Marla Gibbs was overwhelmed by the scorching Los Angeles heat on Tuesday (July 20), as the five-time Emmy-nominated actor received a star on the Hollywood Walk of Fame.
Best known to audiences for her role as maid Florence Johnston in “The Jeffersons,” 90-year-old Gibbs was forced to abandon her speech as the heat became too much.
Members of Gibbs’ family and ceremony organizers rushed to the stage to assist the actress before she left the stage.
Gibbs’ daughter later emerged and assured audience members that her mother just needed to “cool down.”
Gibbs returned to the ceremony shortly afterwards, giving interviews to reporters and posing for photos.
Legendary television producer Norman Lear, who developed and produced “The Jeffersons,” turned out on Tuesday to show his support for Gibbs, calling her a “glorious woman.”
“There’s no place on earth I’d rather be than here at this moment to honor, to share, to love and continue to love this glorious woman, this glorious performer, this glorious comedian,” Lear said in his speech.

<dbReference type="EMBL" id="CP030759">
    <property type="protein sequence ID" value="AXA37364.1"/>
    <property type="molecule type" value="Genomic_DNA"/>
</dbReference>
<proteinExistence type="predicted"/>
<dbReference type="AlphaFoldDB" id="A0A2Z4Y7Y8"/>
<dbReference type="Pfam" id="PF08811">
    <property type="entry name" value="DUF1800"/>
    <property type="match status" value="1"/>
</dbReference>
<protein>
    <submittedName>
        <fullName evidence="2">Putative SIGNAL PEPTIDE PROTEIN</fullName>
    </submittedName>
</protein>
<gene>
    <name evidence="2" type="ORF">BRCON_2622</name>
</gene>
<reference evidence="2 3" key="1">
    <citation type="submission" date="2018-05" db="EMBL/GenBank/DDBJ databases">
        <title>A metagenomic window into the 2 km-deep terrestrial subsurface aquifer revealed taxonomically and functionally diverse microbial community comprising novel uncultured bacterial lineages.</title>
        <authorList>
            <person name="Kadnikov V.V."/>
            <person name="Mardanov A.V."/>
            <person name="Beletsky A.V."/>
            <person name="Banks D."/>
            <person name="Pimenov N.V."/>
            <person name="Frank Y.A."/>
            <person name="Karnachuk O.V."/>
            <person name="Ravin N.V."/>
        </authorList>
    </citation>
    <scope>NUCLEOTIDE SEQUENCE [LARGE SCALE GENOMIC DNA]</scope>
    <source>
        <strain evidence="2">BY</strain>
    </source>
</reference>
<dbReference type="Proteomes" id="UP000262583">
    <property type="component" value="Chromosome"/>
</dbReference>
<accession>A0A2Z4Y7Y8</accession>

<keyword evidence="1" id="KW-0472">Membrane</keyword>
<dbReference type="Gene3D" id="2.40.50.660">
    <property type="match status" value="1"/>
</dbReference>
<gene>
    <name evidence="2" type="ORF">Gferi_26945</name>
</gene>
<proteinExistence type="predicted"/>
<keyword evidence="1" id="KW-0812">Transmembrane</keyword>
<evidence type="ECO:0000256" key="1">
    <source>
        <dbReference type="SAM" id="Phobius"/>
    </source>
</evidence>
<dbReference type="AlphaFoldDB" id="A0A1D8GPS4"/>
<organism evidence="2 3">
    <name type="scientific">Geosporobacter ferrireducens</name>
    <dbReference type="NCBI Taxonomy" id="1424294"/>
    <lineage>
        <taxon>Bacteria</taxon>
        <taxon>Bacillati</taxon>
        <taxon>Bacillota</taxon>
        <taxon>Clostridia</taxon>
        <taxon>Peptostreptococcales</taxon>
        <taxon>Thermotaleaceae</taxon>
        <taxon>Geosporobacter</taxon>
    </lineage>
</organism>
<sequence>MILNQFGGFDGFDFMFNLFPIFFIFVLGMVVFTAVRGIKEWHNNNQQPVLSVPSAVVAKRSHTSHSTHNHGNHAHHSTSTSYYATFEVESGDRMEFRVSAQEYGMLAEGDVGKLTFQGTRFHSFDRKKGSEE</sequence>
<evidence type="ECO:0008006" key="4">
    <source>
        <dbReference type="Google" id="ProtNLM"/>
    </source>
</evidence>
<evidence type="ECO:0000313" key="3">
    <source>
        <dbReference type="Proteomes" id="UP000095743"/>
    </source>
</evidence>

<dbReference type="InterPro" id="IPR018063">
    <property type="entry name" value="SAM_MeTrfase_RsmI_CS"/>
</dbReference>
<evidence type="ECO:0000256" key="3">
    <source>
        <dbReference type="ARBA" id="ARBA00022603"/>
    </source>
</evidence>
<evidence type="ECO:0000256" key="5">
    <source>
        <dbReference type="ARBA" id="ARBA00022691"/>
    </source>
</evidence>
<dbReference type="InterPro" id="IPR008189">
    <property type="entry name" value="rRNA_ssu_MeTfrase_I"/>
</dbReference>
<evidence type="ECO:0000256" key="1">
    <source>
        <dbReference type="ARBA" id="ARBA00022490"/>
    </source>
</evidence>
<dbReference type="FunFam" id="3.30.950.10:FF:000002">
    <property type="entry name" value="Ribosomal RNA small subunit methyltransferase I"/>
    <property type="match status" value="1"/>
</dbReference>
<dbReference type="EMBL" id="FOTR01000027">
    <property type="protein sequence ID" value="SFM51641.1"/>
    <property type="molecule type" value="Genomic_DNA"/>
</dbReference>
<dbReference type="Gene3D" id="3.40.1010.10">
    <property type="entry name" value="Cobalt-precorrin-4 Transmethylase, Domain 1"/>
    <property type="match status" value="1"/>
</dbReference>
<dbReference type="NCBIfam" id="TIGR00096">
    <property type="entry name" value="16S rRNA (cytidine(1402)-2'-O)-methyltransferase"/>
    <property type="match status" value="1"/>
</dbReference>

Gibbs was born Margaret Theresa Bradley in Chicago on June 14, 1931. She decided to pursue a career in acting in the early 1970s after moving to Southern California.
After a few minor roles in films, she landed her iconic part in “The Jeffersons,” which ran on CBS for 10 years brought her five Emmy nominations for best supporting actress in a comedy series.
Gibbs also starred in the NBC comedy “227” which ran on the network for five years.